Historiography relating to the Causes of the Great War
Historians have held different views about the causes of the Great War since the first books and articles about it were written. Unsurprisingly, the views have differed in different countries. Evidence has come to light over the years that has led to the formulation of new interpretations of the causes. Analysis of political doctrines of the major combatants has taken place, leading to ideas about the Domestic, rather than Foreign, policies that led to the outbreak of war.
The first British histories of the Causes of the war were propagandist. Quite literally. The War Office propagandists during the war wrote the first post war accounts of the conflict. Some became professional historians of the conflict. Their work during the war and the limited material available to them led to early historical articles stating unequivocally that Germany was to blame for the war. It was hard not for them to do so. Some of these men had been involved in the various conferences that determined the fate of the Central Powers. They had presented the evidence that led to the war guilt clauses, they were hardly likely to present anything other than this argument.
Post Second World War histories of the outbreak of the Great War
Historiography of the causes of the conflict gathered a pace after the Second World War. Archival material was made available in Germany. This was used by a German historian, Fischer, to reinterpret the war. Controversially for a German historian, he stated that the war was Germany’s fault. This caused problems politically. The German and French authorities had decided to work together post World War Two on histories of the Great War. This had led to a conference in Mainz in 1951 at which it was agreed that school history would show how the blame was not entirely at the door of Germany.
The Fischer Controversy led to new approaches. Fischer’s work was based very heavily on Primary Sources: he was actually criticised for over reliance on these, they are not always the best materials to use. A new type of history emerged. Other explanations were sought. One, a quite intriguing one, is to look inwards, at Domestic Policies, rather than outwards, for explanations of the great war. The simple argument here is that the establishment in major nations faced a growing threat: socialism. They needed a response to this. While responses varied, they manifested themselves in policies that led to war.
Other theories sought to explore the nature of military planning. It is a curiosity of the day that all of the military schools taught that attack was the best form of defence: even small nations such as Belgium taught this at military academies. From this came historical arguments that a First Strike Theory was largely to blame. A culture of hitting first led to the first advances.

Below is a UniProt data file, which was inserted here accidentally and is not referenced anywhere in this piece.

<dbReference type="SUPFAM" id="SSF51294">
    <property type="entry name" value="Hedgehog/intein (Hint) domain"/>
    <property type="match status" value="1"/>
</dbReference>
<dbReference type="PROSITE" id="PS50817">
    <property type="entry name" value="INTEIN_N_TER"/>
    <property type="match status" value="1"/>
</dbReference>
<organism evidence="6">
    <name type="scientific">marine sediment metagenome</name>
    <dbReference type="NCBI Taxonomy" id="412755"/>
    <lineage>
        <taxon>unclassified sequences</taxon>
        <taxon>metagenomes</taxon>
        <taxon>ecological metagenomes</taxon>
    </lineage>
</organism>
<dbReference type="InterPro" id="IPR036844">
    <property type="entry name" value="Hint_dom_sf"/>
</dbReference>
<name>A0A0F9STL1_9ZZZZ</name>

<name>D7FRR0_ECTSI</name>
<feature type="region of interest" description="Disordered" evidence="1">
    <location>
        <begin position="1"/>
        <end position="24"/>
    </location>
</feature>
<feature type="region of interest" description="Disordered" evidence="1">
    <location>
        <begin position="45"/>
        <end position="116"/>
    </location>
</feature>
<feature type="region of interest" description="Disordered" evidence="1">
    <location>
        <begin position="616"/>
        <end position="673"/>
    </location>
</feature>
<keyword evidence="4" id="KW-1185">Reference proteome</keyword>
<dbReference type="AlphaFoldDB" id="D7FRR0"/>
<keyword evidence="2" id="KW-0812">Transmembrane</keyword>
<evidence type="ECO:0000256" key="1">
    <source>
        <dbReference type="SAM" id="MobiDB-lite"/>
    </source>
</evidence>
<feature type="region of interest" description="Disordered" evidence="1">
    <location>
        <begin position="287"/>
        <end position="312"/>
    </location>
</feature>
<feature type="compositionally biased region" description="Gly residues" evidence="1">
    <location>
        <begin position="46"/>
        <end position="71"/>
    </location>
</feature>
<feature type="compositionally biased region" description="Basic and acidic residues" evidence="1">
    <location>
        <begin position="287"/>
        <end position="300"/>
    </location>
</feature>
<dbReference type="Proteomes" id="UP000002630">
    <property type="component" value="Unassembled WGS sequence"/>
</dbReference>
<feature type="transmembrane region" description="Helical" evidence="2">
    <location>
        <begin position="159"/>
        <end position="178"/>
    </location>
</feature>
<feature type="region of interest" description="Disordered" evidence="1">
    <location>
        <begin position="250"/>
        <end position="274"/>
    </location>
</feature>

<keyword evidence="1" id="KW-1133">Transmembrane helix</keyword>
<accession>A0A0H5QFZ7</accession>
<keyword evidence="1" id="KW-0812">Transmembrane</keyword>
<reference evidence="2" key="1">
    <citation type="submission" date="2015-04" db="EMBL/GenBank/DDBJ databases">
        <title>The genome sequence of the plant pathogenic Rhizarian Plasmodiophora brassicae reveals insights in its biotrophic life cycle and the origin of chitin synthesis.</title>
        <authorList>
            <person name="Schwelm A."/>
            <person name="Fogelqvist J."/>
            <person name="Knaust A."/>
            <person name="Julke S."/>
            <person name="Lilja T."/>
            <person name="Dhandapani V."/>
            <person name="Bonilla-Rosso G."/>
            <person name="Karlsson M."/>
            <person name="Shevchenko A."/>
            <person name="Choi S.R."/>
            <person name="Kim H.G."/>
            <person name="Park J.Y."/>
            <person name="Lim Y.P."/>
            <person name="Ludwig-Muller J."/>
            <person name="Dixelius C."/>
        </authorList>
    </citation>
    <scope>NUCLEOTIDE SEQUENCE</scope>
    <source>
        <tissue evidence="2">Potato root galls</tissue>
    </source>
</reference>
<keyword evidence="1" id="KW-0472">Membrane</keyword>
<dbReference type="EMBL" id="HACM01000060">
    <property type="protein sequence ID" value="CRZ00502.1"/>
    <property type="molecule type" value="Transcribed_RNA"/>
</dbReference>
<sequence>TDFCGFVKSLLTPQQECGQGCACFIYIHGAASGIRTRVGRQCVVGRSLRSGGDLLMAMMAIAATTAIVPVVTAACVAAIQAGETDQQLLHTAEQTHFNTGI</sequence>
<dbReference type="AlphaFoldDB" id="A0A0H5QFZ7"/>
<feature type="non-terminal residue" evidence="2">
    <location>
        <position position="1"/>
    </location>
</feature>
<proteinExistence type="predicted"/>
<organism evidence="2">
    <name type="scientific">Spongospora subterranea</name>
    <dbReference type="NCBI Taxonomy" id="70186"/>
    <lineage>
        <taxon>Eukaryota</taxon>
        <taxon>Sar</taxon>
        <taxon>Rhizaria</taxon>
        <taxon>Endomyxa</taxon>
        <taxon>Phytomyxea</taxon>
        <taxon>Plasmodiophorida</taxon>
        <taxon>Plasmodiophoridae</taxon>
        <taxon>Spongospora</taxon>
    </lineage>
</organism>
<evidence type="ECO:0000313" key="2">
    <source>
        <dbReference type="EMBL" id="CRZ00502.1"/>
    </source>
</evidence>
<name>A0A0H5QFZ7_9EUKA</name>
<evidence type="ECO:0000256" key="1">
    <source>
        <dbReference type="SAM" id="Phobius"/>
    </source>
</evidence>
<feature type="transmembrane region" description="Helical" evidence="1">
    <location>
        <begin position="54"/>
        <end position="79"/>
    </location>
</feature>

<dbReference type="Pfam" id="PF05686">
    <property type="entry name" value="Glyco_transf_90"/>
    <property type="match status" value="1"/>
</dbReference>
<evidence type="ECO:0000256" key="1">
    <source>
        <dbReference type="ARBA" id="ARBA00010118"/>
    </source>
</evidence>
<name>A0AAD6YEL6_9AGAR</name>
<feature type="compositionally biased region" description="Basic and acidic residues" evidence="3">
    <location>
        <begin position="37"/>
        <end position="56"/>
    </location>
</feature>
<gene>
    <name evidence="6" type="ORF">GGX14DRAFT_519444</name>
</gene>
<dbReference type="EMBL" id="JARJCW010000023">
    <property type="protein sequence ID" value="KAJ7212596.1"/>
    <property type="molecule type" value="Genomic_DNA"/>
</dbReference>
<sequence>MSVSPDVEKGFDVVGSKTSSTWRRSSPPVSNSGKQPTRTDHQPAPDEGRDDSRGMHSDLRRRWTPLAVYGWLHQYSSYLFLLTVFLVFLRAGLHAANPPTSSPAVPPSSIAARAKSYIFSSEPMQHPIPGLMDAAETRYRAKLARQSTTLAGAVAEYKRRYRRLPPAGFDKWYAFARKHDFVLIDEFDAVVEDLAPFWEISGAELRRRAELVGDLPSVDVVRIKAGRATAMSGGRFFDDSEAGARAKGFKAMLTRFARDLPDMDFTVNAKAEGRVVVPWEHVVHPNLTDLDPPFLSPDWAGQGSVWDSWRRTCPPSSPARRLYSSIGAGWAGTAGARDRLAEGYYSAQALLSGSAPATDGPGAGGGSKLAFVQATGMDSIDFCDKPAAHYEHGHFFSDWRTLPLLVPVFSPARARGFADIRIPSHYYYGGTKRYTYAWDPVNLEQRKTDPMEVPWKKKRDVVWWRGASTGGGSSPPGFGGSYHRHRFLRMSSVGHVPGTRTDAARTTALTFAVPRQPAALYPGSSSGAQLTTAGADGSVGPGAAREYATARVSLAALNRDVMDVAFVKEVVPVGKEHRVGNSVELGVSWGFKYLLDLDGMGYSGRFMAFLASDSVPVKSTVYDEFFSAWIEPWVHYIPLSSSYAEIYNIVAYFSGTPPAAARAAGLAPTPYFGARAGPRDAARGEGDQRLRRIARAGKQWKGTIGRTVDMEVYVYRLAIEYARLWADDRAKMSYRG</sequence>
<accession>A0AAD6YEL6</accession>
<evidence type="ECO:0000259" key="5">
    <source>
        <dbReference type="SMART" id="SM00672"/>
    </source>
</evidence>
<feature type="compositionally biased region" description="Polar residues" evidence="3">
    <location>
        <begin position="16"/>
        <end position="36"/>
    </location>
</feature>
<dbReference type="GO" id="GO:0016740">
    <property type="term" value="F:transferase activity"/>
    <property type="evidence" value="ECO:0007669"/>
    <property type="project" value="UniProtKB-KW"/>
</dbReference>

Referring to prior learning
Students at A Level may remember being taught acronyms such as MAIN (Militarism, Alliances, Imperialism, Nationalism). Few academic historians would explain it quite like that. Most specialise in one specific aspect and explain that in detail while making reference, where necessary, to the other areas. This might sound like they are excluding potential causes. They aren’t. They are working at such an advanced level that their work feeds into the broader histories that cover it like that. The standard you are at now is the stage between those broader overviews and the more academic. It’s quite a leap…
Note: these were rushed through to help out. If you see numbers in the middle of paragraphs they would be the academic references from the articles. Some articles are in American English. Some didn’t copy across very easily so there may be some spaces and some foreign names and the use of accents simply haven’t copied. These will be edited but not by the time you use them.
Examples of historiography relating to the causes of the Great War
Keiger on the Fischer Controversy. An April 2013 article reviewing the Fischer Controversy and updating historiographic views of Fischer’s theories about the causes of the First World War.
Lieber (2007). Lieber uses newly released Primary Sources to construct a new assessment of the causes of the First World War. He dismisses some earlier interpretations to argue that not only was Germany the aggressor but also that she was quite aware that the war would be protracted and bloody.
Gordon (1974) on the Domestic roots of German expansionist policies such as Weltpolitik. This explains expansion, particularly within Europe, not as a design solely on unification but also a considered means of overcoming Domestic problems.
Gordon (1974) explores earlier historians views on the causes of the Great War. He then reaches his own conclusions as to the aims of German militarism at the time, which, he argues, is the root cause of the war.
David Kaiser (1983) on the role of anti-radicalism and anti-socialist policy in causing the outbreak of the First World War.
David Kaiser (1983) on the nature of German expansionist policies. He argues that Germany was not aiming to openly challenge Britain. Instead, the aims was to ensure that Germany was equipped to have a fair share of the spoils of the dying empires.
Bulow in correspondence to the Crown Prince. Relating to the policies of war or peace.
Ismar Dedoviæ and Tea Sindbæk Andersen on Serbian histories of the causes of the First World War.
Van Evera on the concept of First Strike Theory and the five outcomes of states adhering to this theory.
James Toll (1966) reflects on Fischer’s thesis. This article was written whilst the Fischer Controversy was still very fresh in the minds of historians.
Battles of the First World War – First Battle of the Marne – The Gallipoli Campaign – Battle of Verdun – Battle of Jutland – Brusilov Offensive – Battle of the Somme – Battle of Passchendaele – The Spring Offensive – Battle of Amiens – Victory on the Western Front?